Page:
All of a sudden, these little broken pieces lying at my feet began to shine and sparkle! I began taking each piece and polishing it, caring for it and trying to make it new. I was amazed to see how the pieces started to fit together. As I put my heart into the brokenness around me, as I cared for the pain and focused on the shining gold that I was seeing – I saw that my pain was truly a gift! I had lost everything… but the pain was mine.

Oh, I didn’t wallow in my pain…I did not carry my pain around as baggage or worse… as “my identity”. I privately took my pain in my arms and I loved it. I loved me. I began to see my worth after feeling worthless. What I had was gold and no one else could possibly understand. What I had was priceless!

I was dealing with more pain than just my divorce, but what I was learning in regards to marriage is – here in the South it seems we are brought up to believe marriage completes us. I was on a magnificent journey in finding that you must be complete before you can have a good marriage. When I first married at 18, I had not had the time to grow up and experience who I was or would become. My life was not developed yet; I gave my life to my husband and my children. With the next marriage, I still had the same mentality – to give “all of me” to the person I loved. His friends became my friends; his family became my family. Life was about him and I was so in love that I thought I enjoyed being the “little woman”. This woman became smaller and smaller until she was invisible.

Yes, the last three years I have experienced healing and a major amount of growth. I tried to date after two years but it never really got out of the starting gate. I realized that a relationship at that time was not where my needs would be met. My time on Long Island was not about me running away or about starting over… I had been starting over already. LI was about me growing up, taking risks and learning about confidence. It was about being brave and stepping out in this world. I always loved a saying that a friend of mine had in a frame – “A ship is safe in the harbor… but that is not what ships were made for.”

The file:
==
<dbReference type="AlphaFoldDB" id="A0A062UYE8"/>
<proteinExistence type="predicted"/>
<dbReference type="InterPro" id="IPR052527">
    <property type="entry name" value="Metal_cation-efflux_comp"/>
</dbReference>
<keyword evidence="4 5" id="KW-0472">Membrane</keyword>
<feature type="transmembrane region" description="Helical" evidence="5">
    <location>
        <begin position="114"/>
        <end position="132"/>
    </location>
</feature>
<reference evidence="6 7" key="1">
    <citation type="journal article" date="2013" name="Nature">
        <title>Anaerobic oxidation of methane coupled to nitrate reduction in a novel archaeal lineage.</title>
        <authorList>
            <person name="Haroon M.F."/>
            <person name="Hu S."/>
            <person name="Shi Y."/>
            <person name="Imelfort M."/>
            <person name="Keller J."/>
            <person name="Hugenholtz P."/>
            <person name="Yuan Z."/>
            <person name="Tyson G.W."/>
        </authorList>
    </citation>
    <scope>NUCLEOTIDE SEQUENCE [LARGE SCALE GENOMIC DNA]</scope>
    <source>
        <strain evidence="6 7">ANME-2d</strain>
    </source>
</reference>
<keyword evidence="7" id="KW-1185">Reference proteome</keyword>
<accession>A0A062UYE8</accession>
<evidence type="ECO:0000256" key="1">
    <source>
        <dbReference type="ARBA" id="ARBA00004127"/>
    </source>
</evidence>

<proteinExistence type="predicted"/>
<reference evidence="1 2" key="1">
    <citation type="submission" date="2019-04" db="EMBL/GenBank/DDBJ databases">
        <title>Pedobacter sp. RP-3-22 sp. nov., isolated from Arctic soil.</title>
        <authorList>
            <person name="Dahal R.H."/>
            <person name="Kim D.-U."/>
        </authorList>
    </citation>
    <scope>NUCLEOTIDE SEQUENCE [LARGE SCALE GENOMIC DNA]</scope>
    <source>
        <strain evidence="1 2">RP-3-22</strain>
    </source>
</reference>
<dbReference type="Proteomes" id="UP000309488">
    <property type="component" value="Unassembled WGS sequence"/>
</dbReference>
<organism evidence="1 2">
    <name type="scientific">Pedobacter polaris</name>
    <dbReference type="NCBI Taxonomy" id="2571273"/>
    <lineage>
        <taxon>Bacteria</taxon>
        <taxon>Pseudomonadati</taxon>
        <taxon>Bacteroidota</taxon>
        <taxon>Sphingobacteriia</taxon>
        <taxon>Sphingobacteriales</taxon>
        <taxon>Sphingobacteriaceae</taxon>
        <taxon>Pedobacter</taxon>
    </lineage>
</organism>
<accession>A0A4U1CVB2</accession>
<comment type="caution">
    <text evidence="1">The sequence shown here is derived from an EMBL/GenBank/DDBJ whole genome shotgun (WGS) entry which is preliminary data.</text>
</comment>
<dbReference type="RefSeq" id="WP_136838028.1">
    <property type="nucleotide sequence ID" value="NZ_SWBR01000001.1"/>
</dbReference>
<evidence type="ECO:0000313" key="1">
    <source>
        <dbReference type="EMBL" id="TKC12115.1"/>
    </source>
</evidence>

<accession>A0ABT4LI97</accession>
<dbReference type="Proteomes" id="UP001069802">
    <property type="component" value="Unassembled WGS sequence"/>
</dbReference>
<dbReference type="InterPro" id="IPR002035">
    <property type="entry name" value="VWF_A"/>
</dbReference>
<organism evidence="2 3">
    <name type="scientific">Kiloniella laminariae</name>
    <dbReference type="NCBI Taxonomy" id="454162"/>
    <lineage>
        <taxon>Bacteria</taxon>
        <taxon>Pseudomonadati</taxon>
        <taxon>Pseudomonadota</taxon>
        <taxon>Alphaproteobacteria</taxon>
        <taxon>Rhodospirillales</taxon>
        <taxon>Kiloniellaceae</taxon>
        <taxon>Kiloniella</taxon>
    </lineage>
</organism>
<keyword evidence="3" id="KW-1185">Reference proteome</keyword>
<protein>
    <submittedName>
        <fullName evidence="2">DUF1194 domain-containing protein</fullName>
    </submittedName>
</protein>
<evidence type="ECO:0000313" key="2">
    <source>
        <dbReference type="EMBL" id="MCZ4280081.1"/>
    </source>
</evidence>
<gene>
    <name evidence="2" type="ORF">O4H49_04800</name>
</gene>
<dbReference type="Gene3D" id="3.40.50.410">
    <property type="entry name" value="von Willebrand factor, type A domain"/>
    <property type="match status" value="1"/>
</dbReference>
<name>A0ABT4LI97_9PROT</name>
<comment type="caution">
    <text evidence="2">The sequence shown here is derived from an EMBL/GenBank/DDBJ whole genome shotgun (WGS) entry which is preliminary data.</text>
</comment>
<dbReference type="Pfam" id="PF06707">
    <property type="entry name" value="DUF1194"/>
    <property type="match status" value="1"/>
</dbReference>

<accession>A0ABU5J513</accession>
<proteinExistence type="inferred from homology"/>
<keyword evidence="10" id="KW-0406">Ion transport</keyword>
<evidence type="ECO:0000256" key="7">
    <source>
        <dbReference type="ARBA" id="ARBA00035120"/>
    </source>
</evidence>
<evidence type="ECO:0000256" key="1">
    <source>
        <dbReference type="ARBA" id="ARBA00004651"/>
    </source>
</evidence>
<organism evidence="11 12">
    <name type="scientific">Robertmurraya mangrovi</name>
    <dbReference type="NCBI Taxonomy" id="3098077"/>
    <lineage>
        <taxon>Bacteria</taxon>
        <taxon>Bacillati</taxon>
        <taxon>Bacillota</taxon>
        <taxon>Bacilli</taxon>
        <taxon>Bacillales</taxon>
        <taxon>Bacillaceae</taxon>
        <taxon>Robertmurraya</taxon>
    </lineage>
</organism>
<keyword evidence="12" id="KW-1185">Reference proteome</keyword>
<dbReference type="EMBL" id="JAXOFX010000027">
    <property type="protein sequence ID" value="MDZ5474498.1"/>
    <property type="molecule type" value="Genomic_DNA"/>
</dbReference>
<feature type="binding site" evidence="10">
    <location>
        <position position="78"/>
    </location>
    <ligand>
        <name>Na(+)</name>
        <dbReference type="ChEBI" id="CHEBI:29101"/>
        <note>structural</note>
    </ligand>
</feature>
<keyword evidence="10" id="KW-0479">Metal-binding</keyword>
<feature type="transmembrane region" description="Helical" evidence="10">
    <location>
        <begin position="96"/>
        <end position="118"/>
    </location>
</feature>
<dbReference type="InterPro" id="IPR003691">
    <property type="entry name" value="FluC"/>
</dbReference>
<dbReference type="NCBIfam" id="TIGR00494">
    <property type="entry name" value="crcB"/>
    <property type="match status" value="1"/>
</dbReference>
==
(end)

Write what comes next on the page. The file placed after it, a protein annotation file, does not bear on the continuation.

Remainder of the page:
As people are shopping for loved ones at Christmas time and going to Christmas parties, you would think I would get depressed once again. For three years now, I have not had my own home. I have shared rent or stayed with others, but before Christmas comes yet again I just may be in my own “home”. I don’t have one stitch of furniture but just to be in my own place is such a gift! As much as I loved living with Mama after my Papa had died and also staying with friends that truly cared about me, there is just something about having your own place even if it is an apartment.

I know that Christmas is hard for so many. This past Sunday I went to see a Christmas play in which Susan’s daughter Alex had a part. One of the children sang lines to a song, “Being alone at Christmas is the saddest thing of all.” Three years ago, I would have had tears streaming down my cheeks. I remember a few times during ‘my storm’, trying to visit churches and hearing “family” or “marriage” preached about and it sent me flying out of the church doors in tears. This year, my face was beaming with pride as I watched Alex recite her lines in the play; as I hugged friends that I hadn’t seen for a while and as I went home to my best friend’s house in which I am so grateful to be staying.

I have acquired gifts in abundance these last few years; each person and life’s lesson to come into my life is very special to me; but I will never forget the gift of pain and I never WANT to forget it. It was that pain that gave me strength and wisdom. It was that pain that I thought was going to kill me – that taught me to really live.

If you feel that you are at your rope’s end, don’t give up hope. What we see with our small vision is not always what it truly is. What I thought was something terrible in my life ended up becoming a valuable gift… an unexpected gift I will treasure all of my days.

God bless everyone during this Christmas season. Pay attention to “all” of the gifts placed at your feet.

Similar Articles

Leave a Reply